Responding to the task at hand
The task before Alabama Power following last week’s tornado outbreak was nothing less than Herculean.
In all, the storms knocked out power to more than 412,000 customers across the state. More than 5,200 power poles and 400 transmission system structures were broken or damaged, and more than 300 substations lost power.
Most of last Thursday was spent evaluating damage and coordinating response.
By last Friday, those numbers began to dwindle. By Wednesday, more than 98 percent of all APCO power customers had their power restored. As of now, the numbers of remaining customers without power is negligible.
For those of us who have seen the photos from Tuscaloosa, Pleasant Grove and other communities, the idea that power could be restored in seven days or less is almost unfathomable.
From a customer service standpoint, having nearly half a million of your customers without the only service you provide has got to be frustrating. But, to be able to coordinate a response effort with 18 states and numerous other electric Co-Ops and service providers is impressive.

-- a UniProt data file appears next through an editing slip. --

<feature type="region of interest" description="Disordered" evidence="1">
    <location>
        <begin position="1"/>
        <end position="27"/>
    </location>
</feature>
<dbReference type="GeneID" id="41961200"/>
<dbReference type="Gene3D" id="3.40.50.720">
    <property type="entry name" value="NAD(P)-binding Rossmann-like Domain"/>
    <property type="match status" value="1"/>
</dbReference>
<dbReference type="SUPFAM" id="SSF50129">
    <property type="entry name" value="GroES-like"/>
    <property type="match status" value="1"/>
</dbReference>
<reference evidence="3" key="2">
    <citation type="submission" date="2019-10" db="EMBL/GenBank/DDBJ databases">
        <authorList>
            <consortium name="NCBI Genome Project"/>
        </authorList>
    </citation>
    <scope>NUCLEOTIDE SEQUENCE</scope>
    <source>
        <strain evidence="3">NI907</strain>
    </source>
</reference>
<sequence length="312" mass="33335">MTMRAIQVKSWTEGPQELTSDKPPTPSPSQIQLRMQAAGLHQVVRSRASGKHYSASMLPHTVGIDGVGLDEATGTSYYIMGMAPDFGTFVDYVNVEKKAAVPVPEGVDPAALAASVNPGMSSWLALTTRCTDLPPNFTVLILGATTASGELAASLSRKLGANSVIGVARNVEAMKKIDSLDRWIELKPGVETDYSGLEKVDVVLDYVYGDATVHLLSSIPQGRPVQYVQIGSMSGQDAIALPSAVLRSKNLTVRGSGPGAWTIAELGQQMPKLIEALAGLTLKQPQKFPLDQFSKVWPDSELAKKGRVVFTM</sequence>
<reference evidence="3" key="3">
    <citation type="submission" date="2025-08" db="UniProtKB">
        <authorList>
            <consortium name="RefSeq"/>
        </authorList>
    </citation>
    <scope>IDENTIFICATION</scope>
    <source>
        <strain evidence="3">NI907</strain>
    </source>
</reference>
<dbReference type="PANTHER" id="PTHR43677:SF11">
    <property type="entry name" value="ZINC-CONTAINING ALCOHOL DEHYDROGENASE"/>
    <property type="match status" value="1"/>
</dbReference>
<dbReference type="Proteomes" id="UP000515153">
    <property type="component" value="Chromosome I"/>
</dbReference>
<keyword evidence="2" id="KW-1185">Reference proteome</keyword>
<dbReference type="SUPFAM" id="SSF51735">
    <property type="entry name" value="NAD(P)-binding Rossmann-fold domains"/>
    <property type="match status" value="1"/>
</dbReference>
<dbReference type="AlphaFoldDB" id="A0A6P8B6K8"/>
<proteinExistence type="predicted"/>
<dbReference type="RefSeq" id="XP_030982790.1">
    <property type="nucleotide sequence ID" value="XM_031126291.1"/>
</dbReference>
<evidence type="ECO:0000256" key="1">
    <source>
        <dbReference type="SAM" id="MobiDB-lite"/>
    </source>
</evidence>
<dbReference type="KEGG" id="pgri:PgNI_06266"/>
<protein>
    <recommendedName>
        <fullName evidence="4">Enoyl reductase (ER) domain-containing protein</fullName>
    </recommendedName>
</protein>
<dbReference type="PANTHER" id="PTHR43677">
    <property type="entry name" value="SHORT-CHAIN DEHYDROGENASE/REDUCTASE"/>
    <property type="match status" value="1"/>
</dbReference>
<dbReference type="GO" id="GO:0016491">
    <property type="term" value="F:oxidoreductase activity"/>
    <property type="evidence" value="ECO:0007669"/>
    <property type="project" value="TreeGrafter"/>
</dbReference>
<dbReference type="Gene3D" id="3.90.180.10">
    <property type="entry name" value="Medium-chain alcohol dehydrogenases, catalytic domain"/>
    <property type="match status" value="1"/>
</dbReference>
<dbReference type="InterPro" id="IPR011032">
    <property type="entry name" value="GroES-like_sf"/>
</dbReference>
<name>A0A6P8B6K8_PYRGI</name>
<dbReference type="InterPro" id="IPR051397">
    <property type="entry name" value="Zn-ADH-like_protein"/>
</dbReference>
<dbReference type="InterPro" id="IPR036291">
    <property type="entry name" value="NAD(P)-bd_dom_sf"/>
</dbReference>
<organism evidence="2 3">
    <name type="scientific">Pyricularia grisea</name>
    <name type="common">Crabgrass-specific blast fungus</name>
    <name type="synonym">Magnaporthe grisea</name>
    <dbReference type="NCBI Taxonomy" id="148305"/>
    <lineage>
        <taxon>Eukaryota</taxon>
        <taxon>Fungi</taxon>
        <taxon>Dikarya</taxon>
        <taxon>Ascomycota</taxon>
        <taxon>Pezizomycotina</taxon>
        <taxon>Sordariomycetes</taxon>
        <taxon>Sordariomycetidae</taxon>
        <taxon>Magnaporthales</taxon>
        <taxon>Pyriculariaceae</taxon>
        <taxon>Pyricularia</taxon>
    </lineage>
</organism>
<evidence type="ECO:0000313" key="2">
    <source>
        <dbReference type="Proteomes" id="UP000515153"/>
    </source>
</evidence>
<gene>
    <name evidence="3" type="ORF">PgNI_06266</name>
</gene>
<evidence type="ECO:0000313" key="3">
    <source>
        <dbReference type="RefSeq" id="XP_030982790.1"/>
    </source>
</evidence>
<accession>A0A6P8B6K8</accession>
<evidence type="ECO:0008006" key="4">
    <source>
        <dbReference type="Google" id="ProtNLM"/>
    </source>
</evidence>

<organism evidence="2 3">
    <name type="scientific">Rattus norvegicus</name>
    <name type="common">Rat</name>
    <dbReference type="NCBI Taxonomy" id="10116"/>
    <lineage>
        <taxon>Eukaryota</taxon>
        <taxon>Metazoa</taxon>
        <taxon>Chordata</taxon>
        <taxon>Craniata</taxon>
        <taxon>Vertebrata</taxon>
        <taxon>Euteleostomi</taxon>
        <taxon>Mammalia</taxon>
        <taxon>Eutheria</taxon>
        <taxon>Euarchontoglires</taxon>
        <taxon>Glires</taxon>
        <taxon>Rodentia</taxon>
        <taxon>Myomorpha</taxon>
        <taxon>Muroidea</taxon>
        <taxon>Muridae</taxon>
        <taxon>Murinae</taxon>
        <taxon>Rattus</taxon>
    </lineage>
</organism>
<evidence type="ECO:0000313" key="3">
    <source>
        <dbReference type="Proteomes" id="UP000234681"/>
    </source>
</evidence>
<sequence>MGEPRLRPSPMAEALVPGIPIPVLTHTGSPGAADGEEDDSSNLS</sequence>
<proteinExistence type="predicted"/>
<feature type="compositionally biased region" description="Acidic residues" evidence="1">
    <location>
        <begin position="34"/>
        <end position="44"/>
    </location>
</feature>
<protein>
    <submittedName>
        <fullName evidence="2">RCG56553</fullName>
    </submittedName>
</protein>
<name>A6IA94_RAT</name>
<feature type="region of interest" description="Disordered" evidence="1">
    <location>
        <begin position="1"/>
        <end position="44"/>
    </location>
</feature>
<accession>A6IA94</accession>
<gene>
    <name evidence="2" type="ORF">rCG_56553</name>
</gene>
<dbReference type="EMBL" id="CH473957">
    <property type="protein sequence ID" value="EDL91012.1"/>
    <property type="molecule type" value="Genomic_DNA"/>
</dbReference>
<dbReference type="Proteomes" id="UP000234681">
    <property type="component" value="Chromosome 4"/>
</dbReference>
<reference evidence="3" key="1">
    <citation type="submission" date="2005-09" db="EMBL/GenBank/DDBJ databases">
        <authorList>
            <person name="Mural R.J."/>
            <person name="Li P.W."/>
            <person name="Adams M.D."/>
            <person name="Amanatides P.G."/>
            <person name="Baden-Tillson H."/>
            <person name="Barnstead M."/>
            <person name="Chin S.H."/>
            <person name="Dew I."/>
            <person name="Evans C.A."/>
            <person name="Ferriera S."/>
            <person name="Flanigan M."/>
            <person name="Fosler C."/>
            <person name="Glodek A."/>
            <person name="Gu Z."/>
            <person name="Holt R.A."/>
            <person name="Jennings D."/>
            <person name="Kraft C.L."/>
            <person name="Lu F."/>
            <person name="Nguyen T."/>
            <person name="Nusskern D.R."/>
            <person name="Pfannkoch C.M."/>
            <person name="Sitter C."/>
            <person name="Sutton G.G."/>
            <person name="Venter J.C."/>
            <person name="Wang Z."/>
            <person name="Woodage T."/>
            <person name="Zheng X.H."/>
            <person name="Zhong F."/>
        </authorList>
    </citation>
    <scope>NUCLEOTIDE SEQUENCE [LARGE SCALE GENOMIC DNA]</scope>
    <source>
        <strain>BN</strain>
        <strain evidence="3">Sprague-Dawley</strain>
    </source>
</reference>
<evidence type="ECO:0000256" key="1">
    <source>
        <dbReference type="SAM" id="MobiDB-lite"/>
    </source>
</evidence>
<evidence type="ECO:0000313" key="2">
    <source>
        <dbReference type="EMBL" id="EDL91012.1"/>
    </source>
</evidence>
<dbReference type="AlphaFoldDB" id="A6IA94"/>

I offer my thanks to our local lineman from Alabama Power, Black Warrior Electric and others who put their personal lives practically on hold as power was restored in, around and beyond their service areas.
The conditions these men and women had to deal with were far less than ideal, and with rescue and recovery efforts going on all around them the pressure was ever-mounting.
My thanks to these men and women for helping their friends and neighbors in their time of need, and thanks to the out-of-state crews who drove toward one of the most significant challenges they are likely to face in their careers.
This kind of effort, and these kinds of results, goes to show what a group of trained and dedicated men and women can accomplish with an organized plan and plenty of “want to.”
Jason Cannon is the publisher of The Demopolis Times.